12-12-12 is a rare date to experience even once. Experiencing it twice, as Ivy Morgan did yesterday on her 100th birthday, is remarkable.
Born in London, England, on Dec. 12, 1912, Ivy celebrated her 100th birthday with family and friends at Westminster Presbyterian Church, making jokes and small talk as she reminisced about her extra-long life.
It was during some of England's darkest years -- the blitz bombing of London in 1943 -- that she gave birth to her son, John. She vividly recalled how she rode her bike to work one day only to turn the corner and find that the next block had been freshly bombed. She could still see the smoke rising from the rubble.
"I just missed it!" she said, her eyes wide.
The sirens would go off frequently, she said in her formal English accent, and when they were done, she would often look up to see the house across the street completely demolished.
During the final stage of her pregnancy, she was taken outside the city for her safety. Other than that, though, she lived in London during the entire ordeal.
Another memorable moment in history for Ms. Ivy was when King Tut's tomb was discovered in November of 1922. It was marvelous, she said. Her son later took her to an exhibition when it came to Atlanta.
Ivy and her late husband, Laurence, came to visit her son, John, and daughter-in-law, Jan, twelve years ago for her 60th wedding anniversary. The couple was living in Riviera, Florida at the time.
In an event that sent shock waves through the whole family, Ivy and Laurence were involved in a terrible car accident during their visit that led to Laurence's death.
Following that tragedy, she came to live permanently with her children. The family gets along very well, and she participates in Westminster's Calvin Cove program in order to socialize, play games and be in a safe environment.
"It gives her something to do that's different," said Jan, "while I can go to the store or to a doctor appointment without having to leave her by herself."
Jan describes her mother-in-law as very sweet, with a sense of humor that is emblematic of the British "dry wit."
According to John, his mother worked as a shorthand/typist for Ely's Department Store in Wimbledon. She began work at the age of 14, and held the same position until 1960, when she emigrated to the U.S.
Rather than take the bus to work, she rode her bicycle every day. Her enthusiasm for cycling "led her to join the Southwest London Cycling Club, where she became one of the group's 'hard riders'," according to a short biography John put together in honor of his mother.
This group would ride 100 miles on the weekends, and she could beat most men in the races she participated in.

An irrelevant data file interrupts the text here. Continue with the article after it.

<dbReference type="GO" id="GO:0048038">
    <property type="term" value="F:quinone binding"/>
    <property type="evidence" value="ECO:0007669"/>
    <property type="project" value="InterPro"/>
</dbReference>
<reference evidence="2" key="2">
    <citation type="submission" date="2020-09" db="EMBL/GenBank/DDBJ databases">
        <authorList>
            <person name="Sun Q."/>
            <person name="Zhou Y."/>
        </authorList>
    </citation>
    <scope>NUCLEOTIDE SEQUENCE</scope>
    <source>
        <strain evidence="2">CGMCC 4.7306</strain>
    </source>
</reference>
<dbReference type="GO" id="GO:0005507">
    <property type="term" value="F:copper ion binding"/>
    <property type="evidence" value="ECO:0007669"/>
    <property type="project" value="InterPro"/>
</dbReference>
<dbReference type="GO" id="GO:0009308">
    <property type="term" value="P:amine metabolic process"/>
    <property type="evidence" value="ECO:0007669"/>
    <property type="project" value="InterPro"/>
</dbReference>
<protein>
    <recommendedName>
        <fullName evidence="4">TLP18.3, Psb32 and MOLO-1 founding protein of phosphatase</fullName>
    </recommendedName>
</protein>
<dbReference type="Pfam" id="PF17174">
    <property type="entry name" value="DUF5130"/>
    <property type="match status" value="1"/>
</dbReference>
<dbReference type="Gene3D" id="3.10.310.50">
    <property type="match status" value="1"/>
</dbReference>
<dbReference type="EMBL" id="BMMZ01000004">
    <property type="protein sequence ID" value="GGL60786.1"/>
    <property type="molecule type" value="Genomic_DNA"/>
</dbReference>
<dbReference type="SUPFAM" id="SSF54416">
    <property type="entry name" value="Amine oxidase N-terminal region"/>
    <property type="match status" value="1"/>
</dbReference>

She met her husband, an aircraft engineer, at the cycling club. They were married on July 6, 1940, had their son in 1943 and emigrated to the States in 1960. They traveled by the ship USS Rotterdam, traveling past the New York Harbor and the Statue of Liberty, as millions of emigrants did before them.
She worked at the City of Riviera's Water Department until she was in her mid-80s, and became their oldest employee ever. She now has four grandchildren and seven great-grandchildren, all of whom live in Atlanta.
Her beloved cat, Minnie, is her constant companion.
The volunteers at Calvin Cove surprised her with gifts from her favorite shop, Taste of Britain, a Norcross specialty store that has all her favorite English foods and goodies.
Aside from playing cards, watching classic films and reading and reciting English poetry, she goes to Karaoke every Saturday night with John and Jan, "attracting a crowd of admirers who are amazed at her age and spunk and delight in her English accent," according to John.
Morgan is one of 72,000 Centenarians living in the U.S. today. Other people born that year include Julia Child, Gene Kelly and Lady Bird Johnson.
A new house cost $25,000, while bread cost 5 cents. The average yearly wage was $750. It was also the year that the Titanic sank, and the year Oreo Cookies and Lifesaver candies were introduced.
Calvin Cove, a ministry of Wesleyan Presbyterian, was founded 13 years ago in order to give caregivers of older adults respite care. Their program is available on Tuesday, Wednesday and Thursday each week from 10:00 am - 3:00 pm. For more information on the program, contact director Kathy Mayhew at firstname.lastname@example.org, or call (404) 384-8207.